She called just a day before she would be rolling through town, hope dripping round the corners of her question. Was there a chance I might be available for a visit when she passed through? It would be a quick stay, just overnight, but wouldn’t it be lovely? Gratefully, our days are wide open as of late and I had just washed the sheets and whose heart doesn’t smile all Cheshire-like when old friends come calling?
I hope she heard the joy in my response because, although I was excited about our reunion, it had been quite a number of years since last our eyes had met or our arms had encircled. Childhood friendships can run deep as the ocean but years apart can also seem to magnify the wide expanse of those sacred waters and such a gulf has the potential to swallow you right whole.
She arrived with a bottle of wine under one arm, a loaf of crusty bread under the other and a laugh so strong as to unshackle fear in any heart. Oh, how I remembered that laugh! How it was both winsome and inviting, how its genuineness removed all self-effacement. Smiling, I took her offerings of bread and wine and placed them on the table and I felt something let loose within me.
We set to the task of preparing dinner, each of us stationed across from one another. She sliced cantaloupe, I cut vegetables and, together, we began the slow dance of catching up on lives lived apart from each other for years. At first, we revisited what was familiar. We recalled favorite memories, we reenacted infamous moments. All that we held in common became burnished to glowing by our careful curating of memory.
But as the night continued and the sky wicked from blue to purple to indigo, the stories took different turns. We moved to the porch and we lit votives and we pressed our glasses to our lips between breaths.
This old friend of mine, we’ve known each other forever. Our mothers grew round and full with the both of us the same year. We were delivered less than a week apart.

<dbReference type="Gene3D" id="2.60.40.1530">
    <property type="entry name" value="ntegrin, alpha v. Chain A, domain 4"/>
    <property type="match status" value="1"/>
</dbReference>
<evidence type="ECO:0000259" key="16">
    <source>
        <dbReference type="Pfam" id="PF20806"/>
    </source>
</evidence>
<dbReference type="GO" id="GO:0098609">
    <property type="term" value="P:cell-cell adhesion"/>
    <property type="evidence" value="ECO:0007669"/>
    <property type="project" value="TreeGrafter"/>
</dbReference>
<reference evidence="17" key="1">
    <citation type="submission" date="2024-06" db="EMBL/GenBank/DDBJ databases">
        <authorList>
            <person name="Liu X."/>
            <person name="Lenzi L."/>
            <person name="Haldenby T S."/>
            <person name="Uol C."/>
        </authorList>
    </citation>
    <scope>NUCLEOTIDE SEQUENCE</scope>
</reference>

But we have lived lives apart for so long. There were so many details of her unfolding that have remained a mystery, so I sat and I leaned in and I listened long in order to hear how her story continued without me in it.
And this was when the magic happened.
For you see, my friend? She is an artist. She takes pen and ink and spins symmetry. She swirls color on canvas and calls forth life from darkness and it is beautiful. She gathers children into her fold and she weaves story and meaning from the drippings and the dross and she teaches these same little ones how to do the same. She enchants and blesses and rings glory where there has been shame and the world is more beautiful because she dwells in it.
As she shared her life with me I felt new places break open in me. As I heard stories of her travels and gazed at pictures of her portfolio I began to understand how art can’t help but spring forth from her center. And I saw more clearly what had been loosened in me upon hearing that laugh of hers and what continued to unravel as the night progressed.
My friend’s life—her art—was one grand story. Yes, there were twists and turns and knots and bends, for sure. But all along, she was looking for the truth and the beauty among the darkness and the light.
This art making of hers was and is genuine and it asks the same of every one who experiences it—that you respond authentically, in kind.
Because aren’t we all artists? When we open ourselves to the world and welcome all the beautiful and terrible things and we do not let it destroy us? That is when the magic happens.
That is when we, too, can spin symmetry and swirl color and weave story and make the world more glorious because we dwell in it.
Image credit: Steve Snodgrass